President's Blog

International students bring much value to our universities and our communities

With Kirk Heffelmire

Here’s a ranking in which the United States comes out on top: American universities attract more international students than any other country (according to UNESCO).  About one in five students in the world who study abroad choose the U.S. as their destination.

This is a very good thing, because international students enrich the intellectual and cultural life of our universities, help build invaluable social capital, and bring economic benefits to our communities.

A couple of weeks ago, the Institute of International Education (IIE) released their latest data on international students in the United States.  The number of international students studying in U.S. colleges and universities has risen dramatically over the past five years, following a general upward trend over the past two decades.


The graph above shows the sharp increase in the international student population over the past few years, in addition to the long-term growth since 1990. The total population of international students in the U.S. grew more than 8 percent since the 2012-13 academic year, compared to a 0.1 percent decline of higher education students in total. International students now compose 4.2 percent of all higher education students.

Unfortunately, while the numbers have been impressive nationally, growth has not kept pace in Virginia and the Washington, D.C., metro area. The average annual growth in international students in Virginia was 3.7 percent over the past four years, and 4.6 percent in the Washington, D.C., area over the same period. Both of these values are below the 6.4 percent average annual growth in international students across the U.S.

Students from China, India, and South Korea make up more than half of all international students studying in the U.S. Compared to the previous year, there was significant growth in the number of students coming from Kuwait (42.5 percent), Brazil (22.2 percent), and Saudi Arabia (21.0 percent). Students from China also grew rapidly between 2012-13 and 2013-14 increasing by 16.5 percent, nearly 39,000.

Students from abroad study the full variety of subjects, but 40 percent are in either business or engineering programs. Last year nearly 42 percent of international students were in undergraduate degree programs, and more than one-third were studying toward a graduate degree. In terms of funding, nearly 65 percent of international students rely on personal or family resources as their primary means of support.

International students bring significant economic benefits in terms of spending and employment. The IIE estimates that international students added more than $26 billion to the U.S. economy the past academic year. The IIE also reports that three U.S. jobs are created or supported for every seven international students who come to study, which amounts to more than 340,000 jobs across the U.S. In Virginia, international students contributed more than $487 million to the Commonwealth’s economy.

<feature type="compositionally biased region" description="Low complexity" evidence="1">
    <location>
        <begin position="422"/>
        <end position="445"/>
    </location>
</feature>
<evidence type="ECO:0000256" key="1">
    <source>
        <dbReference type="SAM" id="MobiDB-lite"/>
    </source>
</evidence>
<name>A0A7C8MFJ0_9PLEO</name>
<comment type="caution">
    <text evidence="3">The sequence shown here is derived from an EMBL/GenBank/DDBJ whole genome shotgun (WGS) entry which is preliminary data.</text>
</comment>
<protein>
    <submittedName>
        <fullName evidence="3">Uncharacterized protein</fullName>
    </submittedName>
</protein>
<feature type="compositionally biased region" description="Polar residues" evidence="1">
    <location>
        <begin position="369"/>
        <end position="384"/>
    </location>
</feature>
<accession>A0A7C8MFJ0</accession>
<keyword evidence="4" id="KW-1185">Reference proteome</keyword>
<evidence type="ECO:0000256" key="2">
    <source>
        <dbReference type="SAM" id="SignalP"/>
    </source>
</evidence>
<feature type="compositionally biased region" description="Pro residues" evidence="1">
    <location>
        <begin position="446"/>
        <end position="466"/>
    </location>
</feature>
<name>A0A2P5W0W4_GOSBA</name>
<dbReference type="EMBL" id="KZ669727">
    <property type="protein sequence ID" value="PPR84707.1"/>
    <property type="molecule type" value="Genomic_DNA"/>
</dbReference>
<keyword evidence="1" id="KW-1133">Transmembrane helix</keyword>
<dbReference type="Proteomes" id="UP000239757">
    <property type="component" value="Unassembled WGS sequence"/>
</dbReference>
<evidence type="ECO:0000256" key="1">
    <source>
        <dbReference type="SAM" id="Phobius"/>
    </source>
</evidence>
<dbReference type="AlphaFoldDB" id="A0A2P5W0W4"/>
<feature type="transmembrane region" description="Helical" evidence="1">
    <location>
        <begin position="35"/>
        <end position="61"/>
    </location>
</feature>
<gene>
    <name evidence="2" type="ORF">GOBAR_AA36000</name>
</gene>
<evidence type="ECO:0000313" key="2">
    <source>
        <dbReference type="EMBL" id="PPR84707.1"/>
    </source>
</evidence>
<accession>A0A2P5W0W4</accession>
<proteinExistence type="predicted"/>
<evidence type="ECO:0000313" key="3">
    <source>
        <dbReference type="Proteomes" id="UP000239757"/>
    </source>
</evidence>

At Mason, international students contributed nearly $70 million to the local economy and created or supported 1,150 jobs during the 2013-14 academic year. This contribution is more than 14 percent of the statewide contribution made by all international students in Virginia. Across the Commonwealth, only Virginia Tech had more international students enrolled last year. Overall, Virginia ranked 14th in total international students among all states and D.C. However, Virginia was ranked 10th in 2001, and the slower growth rate mentioned above gives concern that Virginia higher education may no longer be as competitive when attracting international students.

This may help explain why I agreed to embark on a crazy short trip to Asia this week, even it meant that I would spend almost as much time flying as on the ground (ouch!).  First stop, South Korea, where visited our campus in Songdo/Incheon and had meetings with students, faculty and partners.  Second stop, Hong Kong, where tomorrow I’ll address the annual conference of our partner INTO.  Both are critical initiatives in our efforts to increase the number of international students on our campus, a strategic goal for our university and an important outcome for our community.

I may be slightly biased by the fact that I once was an international student myself and that the experience changed my life in many ways. Regardless, the truth is that international students make up an important part of U.S. colleges and universities, and bring with them valuable economic and cultural contributions. The continuing growth of the international student population studying in the U.S. is encouraging and signifies the U.S. as a leader in higher education. We need to make sure that Virginia and the Washington, D.C., area stay competitive with other parts of the country and attract a growing share of those students.